LAKE COUNTY -- The deadline for responding to the 2020 Census is fast approaching.

On Aug.4, Census Bureau director Steve Dillingham announced that the deadline for when households can complete the census survey was moved up to Sept. 30.

The deadline had previously been extended to Oct. 31, due to the COVID-19 pandemic causing delays in field operations by census takers.

According to a report from the website, 2020census.gov, overall, Michigan is showing a 68.8 percent reporting rate. Lake County, however, is at just a 28.8 percent response rate.

Households have multiple options for responding to the 2020 Census, including completing the survey online at my2020census.gov, completing and returning the mail in survey, or calling (844) 330-2020.

Results from the 2020 Census will shape how billions of dollars in federal funds are allocated to communities for critical public services such as healthcare, education, infrastructure and public safety.

Census statistics aren't just about which state or city has grown the most over the last 10 years. Statistics compiled from census responses help businesses, researchers and communities make decisions about funding for everything from school buildings and lunches and new bridges or roads, to fire departments, rural assistance programs and more.

Knowing who lives throughout the nation means that communities can better support programs and services benefitting people aged 65 and older, low-income people, veterans, children and newborns.

2020 Census statistics also help federal and local lawmakers allocate funding for the next 10 years for critical public services - including how to prepare for, respond to and rebuild after disasters and crisis (such as COVID-19) for things such as unemployment insurance, emergency food assistance, shelter grants and temporary assistance for needy families.

Statistics provided by the 2020 Census helps in the allocation of federal funds for things such as:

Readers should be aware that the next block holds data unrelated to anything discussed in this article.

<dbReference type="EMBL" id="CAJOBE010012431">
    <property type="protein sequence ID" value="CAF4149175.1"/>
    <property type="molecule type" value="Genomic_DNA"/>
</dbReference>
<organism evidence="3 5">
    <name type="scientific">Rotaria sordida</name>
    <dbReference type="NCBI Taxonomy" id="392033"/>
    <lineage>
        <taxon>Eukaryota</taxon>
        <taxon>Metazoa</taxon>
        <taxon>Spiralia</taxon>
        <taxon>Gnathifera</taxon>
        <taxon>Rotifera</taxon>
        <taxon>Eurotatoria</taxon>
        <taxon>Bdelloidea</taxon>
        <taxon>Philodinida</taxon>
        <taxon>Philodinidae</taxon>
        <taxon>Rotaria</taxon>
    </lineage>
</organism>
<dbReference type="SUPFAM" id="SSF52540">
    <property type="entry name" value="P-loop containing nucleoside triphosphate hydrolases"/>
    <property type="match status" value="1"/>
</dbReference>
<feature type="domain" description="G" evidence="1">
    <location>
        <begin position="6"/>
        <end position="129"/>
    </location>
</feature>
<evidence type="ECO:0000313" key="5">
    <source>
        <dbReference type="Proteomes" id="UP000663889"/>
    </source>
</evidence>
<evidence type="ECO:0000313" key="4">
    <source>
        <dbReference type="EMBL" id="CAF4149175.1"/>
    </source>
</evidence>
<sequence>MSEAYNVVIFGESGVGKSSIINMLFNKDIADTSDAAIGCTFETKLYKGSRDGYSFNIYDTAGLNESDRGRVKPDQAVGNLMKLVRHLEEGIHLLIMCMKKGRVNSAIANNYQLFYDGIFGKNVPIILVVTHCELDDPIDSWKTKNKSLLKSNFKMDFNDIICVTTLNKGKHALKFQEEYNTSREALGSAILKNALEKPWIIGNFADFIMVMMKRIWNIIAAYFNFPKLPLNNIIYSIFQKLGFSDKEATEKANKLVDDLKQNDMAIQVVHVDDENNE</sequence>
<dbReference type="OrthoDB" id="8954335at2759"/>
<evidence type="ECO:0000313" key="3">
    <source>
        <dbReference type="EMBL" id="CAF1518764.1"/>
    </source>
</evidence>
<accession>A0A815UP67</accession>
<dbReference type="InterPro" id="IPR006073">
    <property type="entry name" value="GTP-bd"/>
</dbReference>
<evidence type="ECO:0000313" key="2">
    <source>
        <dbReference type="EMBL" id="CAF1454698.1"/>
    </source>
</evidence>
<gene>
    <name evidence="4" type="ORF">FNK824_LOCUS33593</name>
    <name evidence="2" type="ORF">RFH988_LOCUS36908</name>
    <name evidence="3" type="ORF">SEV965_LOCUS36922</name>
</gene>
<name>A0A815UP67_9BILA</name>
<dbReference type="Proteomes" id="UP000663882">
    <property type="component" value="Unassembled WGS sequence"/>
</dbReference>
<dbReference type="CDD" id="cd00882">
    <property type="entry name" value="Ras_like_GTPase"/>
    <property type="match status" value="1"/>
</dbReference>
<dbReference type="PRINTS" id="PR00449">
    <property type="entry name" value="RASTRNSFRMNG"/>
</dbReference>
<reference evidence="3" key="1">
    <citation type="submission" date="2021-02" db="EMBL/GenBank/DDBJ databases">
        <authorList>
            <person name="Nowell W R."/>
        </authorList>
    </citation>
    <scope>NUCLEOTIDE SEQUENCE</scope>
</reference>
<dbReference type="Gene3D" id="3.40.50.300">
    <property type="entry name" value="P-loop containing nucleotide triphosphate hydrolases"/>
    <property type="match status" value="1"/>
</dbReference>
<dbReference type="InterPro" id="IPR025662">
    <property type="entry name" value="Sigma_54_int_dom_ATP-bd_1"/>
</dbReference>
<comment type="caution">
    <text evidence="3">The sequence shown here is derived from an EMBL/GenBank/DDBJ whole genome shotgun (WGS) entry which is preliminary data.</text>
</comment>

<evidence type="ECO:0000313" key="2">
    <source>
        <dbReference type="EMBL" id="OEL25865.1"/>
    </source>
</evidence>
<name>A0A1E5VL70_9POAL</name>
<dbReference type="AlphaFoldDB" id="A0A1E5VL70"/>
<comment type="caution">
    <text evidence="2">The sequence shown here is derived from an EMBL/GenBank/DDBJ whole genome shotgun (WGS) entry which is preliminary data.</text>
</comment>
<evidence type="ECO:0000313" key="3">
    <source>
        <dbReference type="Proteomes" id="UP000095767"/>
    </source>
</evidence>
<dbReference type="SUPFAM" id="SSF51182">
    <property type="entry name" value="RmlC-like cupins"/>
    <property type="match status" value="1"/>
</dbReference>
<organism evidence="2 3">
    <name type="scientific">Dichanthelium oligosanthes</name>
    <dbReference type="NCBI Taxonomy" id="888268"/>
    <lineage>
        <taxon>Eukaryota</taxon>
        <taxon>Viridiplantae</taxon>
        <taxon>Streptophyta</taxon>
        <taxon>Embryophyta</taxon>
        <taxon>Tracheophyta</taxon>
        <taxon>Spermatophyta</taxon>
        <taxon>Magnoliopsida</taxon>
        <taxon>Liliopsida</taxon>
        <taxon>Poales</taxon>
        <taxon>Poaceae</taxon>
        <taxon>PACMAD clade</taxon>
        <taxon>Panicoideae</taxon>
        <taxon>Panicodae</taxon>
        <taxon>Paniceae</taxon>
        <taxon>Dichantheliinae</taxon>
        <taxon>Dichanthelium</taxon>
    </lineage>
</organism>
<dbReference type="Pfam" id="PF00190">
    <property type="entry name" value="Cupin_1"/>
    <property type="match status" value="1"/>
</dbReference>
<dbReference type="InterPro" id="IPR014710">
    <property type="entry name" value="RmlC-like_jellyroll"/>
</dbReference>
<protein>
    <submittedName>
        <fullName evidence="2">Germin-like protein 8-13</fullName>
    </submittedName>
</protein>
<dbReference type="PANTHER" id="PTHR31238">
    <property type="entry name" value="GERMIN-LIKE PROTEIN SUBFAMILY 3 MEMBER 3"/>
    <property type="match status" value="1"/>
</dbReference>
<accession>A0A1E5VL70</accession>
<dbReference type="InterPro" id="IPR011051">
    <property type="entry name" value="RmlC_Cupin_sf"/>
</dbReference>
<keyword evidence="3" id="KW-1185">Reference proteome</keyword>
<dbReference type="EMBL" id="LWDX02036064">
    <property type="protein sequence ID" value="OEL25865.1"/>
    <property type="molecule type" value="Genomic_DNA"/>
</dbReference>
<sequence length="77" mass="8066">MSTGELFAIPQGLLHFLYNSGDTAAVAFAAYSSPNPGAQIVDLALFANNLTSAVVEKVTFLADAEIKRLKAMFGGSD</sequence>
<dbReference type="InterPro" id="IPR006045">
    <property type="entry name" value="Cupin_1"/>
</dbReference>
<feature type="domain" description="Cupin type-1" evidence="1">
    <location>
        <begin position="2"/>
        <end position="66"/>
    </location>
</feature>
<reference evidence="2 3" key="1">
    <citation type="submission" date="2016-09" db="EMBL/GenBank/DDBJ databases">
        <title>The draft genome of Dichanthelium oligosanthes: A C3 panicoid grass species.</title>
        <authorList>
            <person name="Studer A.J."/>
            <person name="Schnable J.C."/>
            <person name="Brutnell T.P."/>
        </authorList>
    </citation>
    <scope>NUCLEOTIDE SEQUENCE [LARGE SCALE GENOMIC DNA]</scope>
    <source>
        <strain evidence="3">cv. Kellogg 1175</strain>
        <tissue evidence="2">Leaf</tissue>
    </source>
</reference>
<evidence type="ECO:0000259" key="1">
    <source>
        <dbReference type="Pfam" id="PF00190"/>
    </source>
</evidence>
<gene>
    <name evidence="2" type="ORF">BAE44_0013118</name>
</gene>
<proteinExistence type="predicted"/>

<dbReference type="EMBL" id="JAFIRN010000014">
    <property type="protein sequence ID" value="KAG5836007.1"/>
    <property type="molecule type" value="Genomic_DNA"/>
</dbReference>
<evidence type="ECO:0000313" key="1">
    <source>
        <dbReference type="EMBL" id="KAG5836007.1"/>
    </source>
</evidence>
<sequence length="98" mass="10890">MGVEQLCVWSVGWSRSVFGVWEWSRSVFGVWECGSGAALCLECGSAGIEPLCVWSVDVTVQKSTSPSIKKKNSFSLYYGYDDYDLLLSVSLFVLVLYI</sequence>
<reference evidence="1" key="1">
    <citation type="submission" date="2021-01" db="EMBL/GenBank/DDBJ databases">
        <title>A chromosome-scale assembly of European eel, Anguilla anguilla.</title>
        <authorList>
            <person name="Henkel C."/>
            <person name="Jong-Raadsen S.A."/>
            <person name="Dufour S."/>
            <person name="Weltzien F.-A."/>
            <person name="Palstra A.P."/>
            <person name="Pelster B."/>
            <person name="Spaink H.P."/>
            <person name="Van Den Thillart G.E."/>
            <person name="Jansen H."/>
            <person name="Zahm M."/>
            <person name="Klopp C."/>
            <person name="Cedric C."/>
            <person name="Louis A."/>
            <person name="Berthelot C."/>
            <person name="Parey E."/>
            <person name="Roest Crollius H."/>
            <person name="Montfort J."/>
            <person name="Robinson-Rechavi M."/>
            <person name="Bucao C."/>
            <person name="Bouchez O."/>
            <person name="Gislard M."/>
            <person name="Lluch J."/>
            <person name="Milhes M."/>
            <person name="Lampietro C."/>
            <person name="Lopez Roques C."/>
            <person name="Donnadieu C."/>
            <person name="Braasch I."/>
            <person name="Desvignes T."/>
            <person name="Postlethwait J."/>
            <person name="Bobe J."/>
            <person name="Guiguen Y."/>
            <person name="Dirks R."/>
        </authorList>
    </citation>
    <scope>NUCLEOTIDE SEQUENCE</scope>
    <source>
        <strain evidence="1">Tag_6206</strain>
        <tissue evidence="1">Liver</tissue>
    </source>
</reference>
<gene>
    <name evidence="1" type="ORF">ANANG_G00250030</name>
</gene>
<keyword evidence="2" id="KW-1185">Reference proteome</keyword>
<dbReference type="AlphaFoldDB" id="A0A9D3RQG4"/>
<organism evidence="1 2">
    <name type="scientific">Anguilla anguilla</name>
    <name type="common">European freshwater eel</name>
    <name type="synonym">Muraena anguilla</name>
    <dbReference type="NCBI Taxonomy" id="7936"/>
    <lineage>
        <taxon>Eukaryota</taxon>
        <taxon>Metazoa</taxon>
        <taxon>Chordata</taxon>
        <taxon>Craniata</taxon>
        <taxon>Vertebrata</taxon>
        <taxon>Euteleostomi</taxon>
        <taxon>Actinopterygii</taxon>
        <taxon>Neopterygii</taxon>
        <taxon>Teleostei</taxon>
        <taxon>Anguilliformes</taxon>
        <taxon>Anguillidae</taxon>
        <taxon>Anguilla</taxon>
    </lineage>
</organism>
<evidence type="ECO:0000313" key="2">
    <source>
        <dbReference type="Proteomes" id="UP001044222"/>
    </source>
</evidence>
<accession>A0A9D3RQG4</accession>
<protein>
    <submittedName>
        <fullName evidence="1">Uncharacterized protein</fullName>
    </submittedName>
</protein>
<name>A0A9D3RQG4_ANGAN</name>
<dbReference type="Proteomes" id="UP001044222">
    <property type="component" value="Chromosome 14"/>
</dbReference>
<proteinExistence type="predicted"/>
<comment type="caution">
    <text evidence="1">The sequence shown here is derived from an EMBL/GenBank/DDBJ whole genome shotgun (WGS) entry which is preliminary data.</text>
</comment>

• Unemployment insurance

• Low-Income Home Energy Assistance

• Supplemental Nutrition Assistance Program (SNAP)

• State Children's Health Insurance Program (SHIP)

• Temporary Assistance for Needy Families

• School Breakfast Program

• Head Start, nutrition assistance and the Children's Health Insurance Program, among many others.

• Special Supplemental Nutrition Program for Women, Infants and Children (WIC)

• Community Development Block Grant Entitlement Program

• Critical public services such as emergency response, hospitals and healthcare, water and waste disposal systems for rural communities

• Rural Business Development Grants and Rural Development Housing Preservation Grants

• Transportation services including maintenance and construction of roads and bridges through the Highway Planning and Construction Program

• Federal Transit Capital Investment Grants that can be used for Water Pollution Control Grants as well as public transportation

• Emergency Watershed Protection Program, Hazardous Waste Management State Program Support and the Wildlife Restoration Program

• Critical public services including hospitals, schools, roads and bridges, which in turn generate opportunities for private sector businesses

• Health clinics or senior citizen centers

• Home-delivered meals and job training for those 65+

• Federal Pell Grants for college students, adult education grants and agriculture / science / engineering education

• Programs focused on school safety, mental health services and student wellness